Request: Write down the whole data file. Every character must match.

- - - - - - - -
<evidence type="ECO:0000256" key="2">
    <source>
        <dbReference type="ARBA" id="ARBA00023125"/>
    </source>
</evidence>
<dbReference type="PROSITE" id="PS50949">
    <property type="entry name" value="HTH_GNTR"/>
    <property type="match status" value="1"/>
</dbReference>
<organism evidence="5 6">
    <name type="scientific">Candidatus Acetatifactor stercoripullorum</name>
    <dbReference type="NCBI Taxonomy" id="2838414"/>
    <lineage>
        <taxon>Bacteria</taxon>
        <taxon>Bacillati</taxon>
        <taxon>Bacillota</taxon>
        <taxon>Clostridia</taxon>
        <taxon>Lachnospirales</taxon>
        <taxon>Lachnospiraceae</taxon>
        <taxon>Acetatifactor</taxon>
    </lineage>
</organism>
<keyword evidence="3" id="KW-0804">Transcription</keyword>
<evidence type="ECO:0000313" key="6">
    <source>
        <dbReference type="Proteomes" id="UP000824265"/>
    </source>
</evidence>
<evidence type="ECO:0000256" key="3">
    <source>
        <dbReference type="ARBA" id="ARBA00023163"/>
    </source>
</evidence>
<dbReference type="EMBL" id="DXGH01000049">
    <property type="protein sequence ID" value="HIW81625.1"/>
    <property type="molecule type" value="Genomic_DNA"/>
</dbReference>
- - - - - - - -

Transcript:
<evidence type="ECO:0000256" key="2">
    <source>
        <dbReference type="ARBA" id="ARBA00023125"/>
    </source>
</evidence>
<dbReference type="PROSITE" id="PS50949">
    <property type="entry name" value="HTH_GNTR"/>
    <property type="match status" value="1"/>
</dbReference>
<organism evidence="5 6">
    <name type="scientific">Candidatus Acetatifactor stercoripullorum</name>
    <dbReference type="NCBI Taxonomy" id="2838414"/>
    <lineage>
        <taxon>Bacteria</taxon>
        <taxon>Bacillati</taxon>
        <taxon>Bacillota</taxon>
        <taxon>Clostridia</taxon>
        <taxon>Lachnospirales</taxon>
        <taxon>Lachnospiraceae</taxon>
        <taxon>Acetatifactor</taxon>
    </lineage>
</organism>
<keyword evidence="3" id="KW-0804">Transcription</keyword>
<evidence type="ECO:0000313" key="6">
    <source>
        <dbReference type="Proteomes" id="UP000824265"/>
    </source>
</evidence>
<evidence type="ECO:0000256" key="3">
    <source>
        <dbReference type="ARBA" id="ARBA00023163"/>
    </source>
</evidence>
<dbReference type="EMBL" id="DXGH01000049">
    <property type="protein sequence ID" value="HIW81625.1"/>
    <property type="molecule type" value="Genomic_DNA"/>
</dbReference>